Coloradans living in rural towns are facing a serious shortage of doctors and while proposed legislation aims to reverse the trend, smaller communities continue to struggle to recruit and retain medical professionals.
In Yuma, Colo., located 140 miles northeast of Denver with a population 3,500, is a tan, modern building known locally as the Yuma District Hospital and Clinics.
Inside Dr. Michelle Lupica, stethoscope in hand, listens to the heart and lungs of Jimmie Churchill, who’s in for a checkup.
Churchill, a retired dairy worker who had surgery a few years back for throat cancer and now talks through a voice box, is here with his wife Josie. He’s seen Dr. Lupica for several years and gives her high marks.
“Dr. Lupica is real good," Churchill says. "She’ll go that extra mile for you.”
Medical care hasn’t always been very convenient for Churchill and with a shortage of doctors in Yuma, getting treatment meant driving to a town 30 miles east.
“It’d be nuisance," Josie Churchill says. "We were actually going to Wray for a while, and when the gas prices went up we couldn’t keep doing that so we had to come back here.”
Yuma Hospital CEO John Gardner says like other rural hospitals, his facility struggles to attract doctors, a situation he calls a “growing crisis."
As older family doctors retire, the economics for younger medical professionals can be daunting as they contend with repaying student loans.
Additionally, there’s one more challenge: Convincing new doctors to live in rural Colorado where, Gardner says, they can find an “absence of culture, cultural events, shopping, schools" and a long drive to the mountains.
"When we were recruiting, when physicians found out how far we were from the mountains, all for the sudden we weren’t a viable candidate," Gardner says.
Too many patients for too few doctors
The picture is bleak in many parts of Colorado, especially in mountain and rural communities. A Colorado Health Institute study released in February found that more than half of Colorado's counties are falling short in recruiting and retaining primary-care physicians.
Researchers calculated the state needs to add nearly 260 primary-care doctors in order to fully serve the population, mostly in rural areas.
“It’s not a new problem," state Senator Larry Crowder (R-Alamosa) says. "It’s something that we in rural Colorado have to live with."
In his 16-county district, Crowder says there are just eight medical centers with ratios of up to 2,400 patients per doctor. Crowder is cosponsor of a bill that aims to address the rural doctor shortage.
Irene Aguilar (D-Denver) is a sponsor of the bill and says one big problem is that Medicare provides a lot of the money for rural physician training programs but that funding hasn't grown in two decades.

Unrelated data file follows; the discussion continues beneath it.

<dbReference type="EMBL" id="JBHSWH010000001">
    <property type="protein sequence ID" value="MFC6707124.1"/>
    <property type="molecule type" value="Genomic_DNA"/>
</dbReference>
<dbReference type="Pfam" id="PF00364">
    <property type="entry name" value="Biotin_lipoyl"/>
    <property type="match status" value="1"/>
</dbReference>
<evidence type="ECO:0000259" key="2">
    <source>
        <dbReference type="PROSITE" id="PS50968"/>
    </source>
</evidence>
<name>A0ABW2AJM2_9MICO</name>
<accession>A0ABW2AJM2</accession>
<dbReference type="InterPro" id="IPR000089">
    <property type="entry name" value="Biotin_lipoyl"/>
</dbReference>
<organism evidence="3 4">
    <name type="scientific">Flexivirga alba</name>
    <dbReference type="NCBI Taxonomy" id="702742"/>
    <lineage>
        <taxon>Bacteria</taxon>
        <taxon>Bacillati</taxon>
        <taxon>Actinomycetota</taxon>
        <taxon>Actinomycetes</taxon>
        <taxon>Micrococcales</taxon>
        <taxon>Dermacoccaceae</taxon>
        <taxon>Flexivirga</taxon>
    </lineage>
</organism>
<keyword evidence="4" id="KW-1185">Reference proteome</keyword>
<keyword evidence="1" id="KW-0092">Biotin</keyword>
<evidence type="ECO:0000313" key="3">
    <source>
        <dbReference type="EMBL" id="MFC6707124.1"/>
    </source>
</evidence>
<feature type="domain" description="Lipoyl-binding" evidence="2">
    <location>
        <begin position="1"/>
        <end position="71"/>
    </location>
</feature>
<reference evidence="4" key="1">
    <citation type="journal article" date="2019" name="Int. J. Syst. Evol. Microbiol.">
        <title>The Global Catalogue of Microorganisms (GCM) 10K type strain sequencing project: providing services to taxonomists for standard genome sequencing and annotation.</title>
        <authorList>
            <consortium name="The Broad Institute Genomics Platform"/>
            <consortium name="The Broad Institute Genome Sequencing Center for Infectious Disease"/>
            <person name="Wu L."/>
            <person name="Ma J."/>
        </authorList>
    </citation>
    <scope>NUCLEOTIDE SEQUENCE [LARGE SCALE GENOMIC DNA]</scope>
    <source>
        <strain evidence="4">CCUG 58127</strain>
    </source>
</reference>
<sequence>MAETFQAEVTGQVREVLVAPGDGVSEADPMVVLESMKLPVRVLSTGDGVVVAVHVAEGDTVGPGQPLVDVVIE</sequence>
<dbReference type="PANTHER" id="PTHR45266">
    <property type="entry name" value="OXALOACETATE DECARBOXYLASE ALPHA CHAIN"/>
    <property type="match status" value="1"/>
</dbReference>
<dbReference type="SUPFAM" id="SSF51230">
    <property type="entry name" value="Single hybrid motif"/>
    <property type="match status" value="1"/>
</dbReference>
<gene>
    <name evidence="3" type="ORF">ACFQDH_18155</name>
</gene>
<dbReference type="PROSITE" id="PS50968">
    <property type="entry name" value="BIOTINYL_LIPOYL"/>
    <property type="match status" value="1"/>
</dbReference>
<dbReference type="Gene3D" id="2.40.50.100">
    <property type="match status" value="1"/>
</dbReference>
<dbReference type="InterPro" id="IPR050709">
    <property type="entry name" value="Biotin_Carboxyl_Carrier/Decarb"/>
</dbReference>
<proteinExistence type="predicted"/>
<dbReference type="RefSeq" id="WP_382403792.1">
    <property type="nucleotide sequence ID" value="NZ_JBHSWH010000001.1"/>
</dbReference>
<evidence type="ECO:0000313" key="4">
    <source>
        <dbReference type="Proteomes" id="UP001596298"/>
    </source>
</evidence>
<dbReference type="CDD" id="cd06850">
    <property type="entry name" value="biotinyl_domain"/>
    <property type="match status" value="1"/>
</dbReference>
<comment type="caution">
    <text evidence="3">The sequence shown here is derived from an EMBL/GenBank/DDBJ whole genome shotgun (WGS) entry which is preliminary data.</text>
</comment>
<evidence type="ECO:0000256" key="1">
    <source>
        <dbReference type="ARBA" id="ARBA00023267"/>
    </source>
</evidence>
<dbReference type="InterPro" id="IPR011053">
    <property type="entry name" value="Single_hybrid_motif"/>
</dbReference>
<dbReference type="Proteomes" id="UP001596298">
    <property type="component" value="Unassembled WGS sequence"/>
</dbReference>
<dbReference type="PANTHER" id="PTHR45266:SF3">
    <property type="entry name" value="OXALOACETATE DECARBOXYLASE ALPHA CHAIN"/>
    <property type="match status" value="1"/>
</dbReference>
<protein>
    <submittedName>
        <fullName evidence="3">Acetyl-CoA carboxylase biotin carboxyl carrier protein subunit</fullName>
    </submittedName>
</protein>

“So we now have more doctors getting medical degrees without a place to do their training," Aguilar says. "The state is looking to help provide funding to help some of those doctors get training.”
Aguilar's bill would require the state to study how rural residency programs aid rural communities in recruiting and retaining doctors, what effect massive medical school loans have on physician retention, and investigate possible future funding options from federal, state or private sources.
Why residencies matter
Specialized training programs, like one at Rocky Vista University’s College of Osteopathic Medicine in Parker, are exactly what this new legislation aims to encourage.
RVU offers a Rural and Wilderness Medicine program that provides students with clinical rotations in a rural setting. The idea is to give students a realistic view of working in an underserved area and get them to consider a more extensive rural residency down the road.
“We learn how to take care of problems without the resources of big city," student Graham Kehrer says. "Things that you wouldn’t learn when you’re doing your rotations in a big hospital.”
Doctors typically spend several years in residency getting training in their specialty after medical school.
“The residency piece is critical because data shows nationally that students stay within 150 miles or less of where they do their residency," RVU President Cheryl Lovell says. "If we can increase the number of residency opportunities in Colorado, we’ll have better chance of keeping highly trained physicians here.”
Back in Yuma, Dr. Michelle Lupica is a perfect example of what Lovell is talking about. Lupica, who’s originally from Aurora, came to Yuma during her residency and later decided to move despite some apprehension about her husband’s job prospects in eastern Colorado.
“I really enjoy the variety out here," Lupica says. "I love doing emergency medicine. I love doing in-patient medicine. It’s really never boring around here.”